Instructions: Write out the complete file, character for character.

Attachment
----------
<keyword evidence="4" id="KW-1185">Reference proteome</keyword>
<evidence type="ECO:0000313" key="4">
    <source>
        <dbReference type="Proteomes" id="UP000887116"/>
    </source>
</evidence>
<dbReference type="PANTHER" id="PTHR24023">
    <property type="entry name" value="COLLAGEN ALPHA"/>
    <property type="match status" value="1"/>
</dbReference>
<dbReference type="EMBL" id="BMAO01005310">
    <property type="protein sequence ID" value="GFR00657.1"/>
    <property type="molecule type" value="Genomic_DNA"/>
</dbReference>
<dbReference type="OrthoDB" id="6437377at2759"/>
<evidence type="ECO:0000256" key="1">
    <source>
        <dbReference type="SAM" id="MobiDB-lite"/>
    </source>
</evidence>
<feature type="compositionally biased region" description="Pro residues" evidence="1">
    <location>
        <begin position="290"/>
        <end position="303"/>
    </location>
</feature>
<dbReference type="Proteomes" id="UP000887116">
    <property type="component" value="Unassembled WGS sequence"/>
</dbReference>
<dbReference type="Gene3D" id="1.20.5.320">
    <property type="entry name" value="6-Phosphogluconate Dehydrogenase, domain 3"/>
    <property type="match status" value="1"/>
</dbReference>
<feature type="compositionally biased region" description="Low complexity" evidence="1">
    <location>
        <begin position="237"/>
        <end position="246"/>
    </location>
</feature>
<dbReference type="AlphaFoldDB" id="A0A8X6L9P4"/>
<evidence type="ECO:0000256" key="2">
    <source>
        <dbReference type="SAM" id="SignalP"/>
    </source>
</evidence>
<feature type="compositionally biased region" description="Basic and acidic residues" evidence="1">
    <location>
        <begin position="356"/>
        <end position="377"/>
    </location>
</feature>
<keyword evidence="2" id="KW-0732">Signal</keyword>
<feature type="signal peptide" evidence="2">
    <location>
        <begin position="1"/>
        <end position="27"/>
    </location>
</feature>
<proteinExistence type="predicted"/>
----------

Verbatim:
<keyword evidence="4" id="KW-1185">Reference proteome</keyword>
<evidence type="ECO:0000313" key="4">
    <source>
        <dbReference type="Proteomes" id="UP000887116"/>
    </source>
</evidence>
<dbReference type="PANTHER" id="PTHR24023">
    <property type="entry name" value="COLLAGEN ALPHA"/>
    <property type="match status" value="1"/>
</dbReference>
<dbReference type="EMBL" id="BMAO01005310">
    <property type="protein sequence ID" value="GFR00657.1"/>
    <property type="molecule type" value="Genomic_DNA"/>
</dbReference>
<dbReference type="OrthoDB" id="6437377at2759"/>
<evidence type="ECO:0000256" key="1">
    <source>
        <dbReference type="SAM" id="MobiDB-lite"/>
    </source>
</evidence>
<feature type="compositionally biased region" description="Pro residues" evidence="1">
    <location>
        <begin position="290"/>
        <end position="303"/>
    </location>
</feature>
<dbReference type="Proteomes" id="UP000887116">
    <property type="component" value="Unassembled WGS sequence"/>
</dbReference>
<dbReference type="Gene3D" id="1.20.5.320">
    <property type="entry name" value="6-Phosphogluconate Dehydrogenase, domain 3"/>
    <property type="match status" value="1"/>
</dbReference>
<feature type="compositionally biased region" description="Low complexity" evidence="1">
    <location>
        <begin position="237"/>
        <end position="246"/>
    </location>
</feature>
<dbReference type="AlphaFoldDB" id="A0A8X6L9P4"/>
<evidence type="ECO:0000256" key="2">
    <source>
        <dbReference type="SAM" id="SignalP"/>
    </source>
</evidence>
<feature type="compositionally biased region" description="Basic and acidic residues" evidence="1">
    <location>
        <begin position="356"/>
        <end position="377"/>
    </location>
</feature>
<keyword evidence="2" id="KW-0732">Signal</keyword>
<feature type="signal peptide" evidence="2">
    <location>
        <begin position="1"/>
        <end position="27"/>
    </location>
</feature>
<proteinExistence type="predicted"/>